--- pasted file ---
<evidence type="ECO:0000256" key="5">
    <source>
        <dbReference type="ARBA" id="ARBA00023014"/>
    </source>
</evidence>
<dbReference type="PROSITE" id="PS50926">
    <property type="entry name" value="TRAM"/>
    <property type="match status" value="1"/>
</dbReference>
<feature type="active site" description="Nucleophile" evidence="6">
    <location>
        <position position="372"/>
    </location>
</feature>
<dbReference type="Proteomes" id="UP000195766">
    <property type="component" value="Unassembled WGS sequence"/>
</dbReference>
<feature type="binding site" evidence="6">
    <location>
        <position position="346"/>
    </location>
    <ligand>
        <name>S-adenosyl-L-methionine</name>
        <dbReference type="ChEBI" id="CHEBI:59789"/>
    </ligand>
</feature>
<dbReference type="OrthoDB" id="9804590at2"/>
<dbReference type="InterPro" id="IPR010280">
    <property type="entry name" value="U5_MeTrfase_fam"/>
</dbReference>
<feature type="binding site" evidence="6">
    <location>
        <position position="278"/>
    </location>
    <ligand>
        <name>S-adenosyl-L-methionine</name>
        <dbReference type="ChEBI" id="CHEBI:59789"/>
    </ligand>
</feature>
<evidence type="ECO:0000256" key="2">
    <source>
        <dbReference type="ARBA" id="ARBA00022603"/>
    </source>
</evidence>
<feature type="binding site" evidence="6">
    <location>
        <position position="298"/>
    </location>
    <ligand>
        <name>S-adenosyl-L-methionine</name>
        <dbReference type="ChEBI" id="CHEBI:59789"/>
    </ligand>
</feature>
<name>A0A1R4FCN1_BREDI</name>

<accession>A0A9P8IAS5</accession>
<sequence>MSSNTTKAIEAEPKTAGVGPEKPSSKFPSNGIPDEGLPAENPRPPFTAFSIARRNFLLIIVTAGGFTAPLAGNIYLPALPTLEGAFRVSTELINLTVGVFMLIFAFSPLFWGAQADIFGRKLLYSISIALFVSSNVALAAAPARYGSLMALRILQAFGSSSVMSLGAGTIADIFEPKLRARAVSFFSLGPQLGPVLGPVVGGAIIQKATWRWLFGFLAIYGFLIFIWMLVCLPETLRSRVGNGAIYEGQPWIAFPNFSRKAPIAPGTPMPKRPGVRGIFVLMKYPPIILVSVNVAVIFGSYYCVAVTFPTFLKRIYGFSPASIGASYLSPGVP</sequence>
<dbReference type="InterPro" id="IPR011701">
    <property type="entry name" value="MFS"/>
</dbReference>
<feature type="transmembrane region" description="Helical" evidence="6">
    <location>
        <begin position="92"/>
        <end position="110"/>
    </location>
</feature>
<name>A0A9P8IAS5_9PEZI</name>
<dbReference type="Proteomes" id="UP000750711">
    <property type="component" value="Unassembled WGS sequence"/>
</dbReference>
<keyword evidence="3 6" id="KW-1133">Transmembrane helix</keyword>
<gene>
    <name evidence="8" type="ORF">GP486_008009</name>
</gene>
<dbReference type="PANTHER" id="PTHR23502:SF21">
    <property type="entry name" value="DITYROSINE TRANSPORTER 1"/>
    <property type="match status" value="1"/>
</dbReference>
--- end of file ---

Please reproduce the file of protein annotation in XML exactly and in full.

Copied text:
<evidence type="ECO:0000256" key="5">
    <source>
        <dbReference type="ARBA" id="ARBA00023014"/>
    </source>
</evidence>
<dbReference type="PROSITE" id="PS50926">
    <property type="entry name" value="TRAM"/>
    <property type="match status" value="1"/>
</dbReference>
<feature type="active site" description="Nucleophile" evidence="6">
    <location>
        <position position="372"/>
    </location>
</feature>
<dbReference type="Proteomes" id="UP000195766">
    <property type="component" value="Unassembled WGS sequence"/>
</dbReference>
<feature type="binding site" evidence="6">
    <location>
        <position position="346"/>
    </location>
    <ligand>
        <name>S-adenosyl-L-methionine</name>
        <dbReference type="ChEBI" id="CHEBI:59789"/>
    </ligand>
</feature>
<dbReference type="OrthoDB" id="9804590at2"/>
<dbReference type="InterPro" id="IPR010280">
    <property type="entry name" value="U5_MeTrfase_fam"/>
</dbReference>
<feature type="binding site" evidence="6">
    <location>
        <position position="278"/>
    </location>
    <ligand>
        <name>S-adenosyl-L-methionine</name>
        <dbReference type="ChEBI" id="CHEBI:59789"/>
    </ligand>
</feature>
<evidence type="ECO:0000256" key="2">
    <source>
        <dbReference type="ARBA" id="ARBA00022603"/>
    </source>
</evidence>
<feature type="binding site" evidence="6">
    <location>
        <position position="298"/>
    </location>
    <ligand>
        <name>S-adenosyl-L-methionine</name>
        <dbReference type="ChEBI" id="CHEBI:59789"/>
    </ligand>
</feature>
<name>A0A1R4FCN1_BREDI</name>

<accession>A0A9P8IAS5</accession>
<sequence>MSSNTTKAIEAEPKTAGVGPEKPSSKFPSNGIPDEGLPAENPRPPFTAFSIARRNFLLIIVTAGGFTAPLAGNIYLPALPTLEGAFRVSTELINLTVGVFMLIFAFSPLFWGAQADIFGRKLLYSISIALFVSSNVALAAAPARYGSLMALRILQAFGSSSVMSLGAGTIADIFEPKLRARAVSFFSLGPQLGPVLGPVVGGAIIQKATWRWLFGFLAIYGFLIFIWMLVCLPETLRSRVGNGAIYEGQPWIAFPNFSRKAPIAPGTPMPKRPGVRGIFVLMKYPPIILVSVNVAVIFGSYYCVAVTFPTFLKRIYGFSPASIGASYLSPGVP</sequence>
<dbReference type="InterPro" id="IPR011701">
    <property type="entry name" value="MFS"/>
</dbReference>
<feature type="transmembrane region" description="Helical" evidence="6">
    <location>
        <begin position="92"/>
        <end position="110"/>
    </location>
</feature>
<name>A0A9P8IAS5_9PEZI</name>
<dbReference type="Proteomes" id="UP000750711">
    <property type="component" value="Unassembled WGS sequence"/>
</dbReference>
<keyword evidence="3 6" id="KW-1133">Transmembrane helix</keyword>
<gene>
    <name evidence="8" type="ORF">GP486_008009</name>
</gene>
<dbReference type="PANTHER" id="PTHR23502:SF21">
    <property type="entry name" value="DITYROSINE TRANSPORTER 1"/>
    <property type="match status" value="1"/>
</dbReference>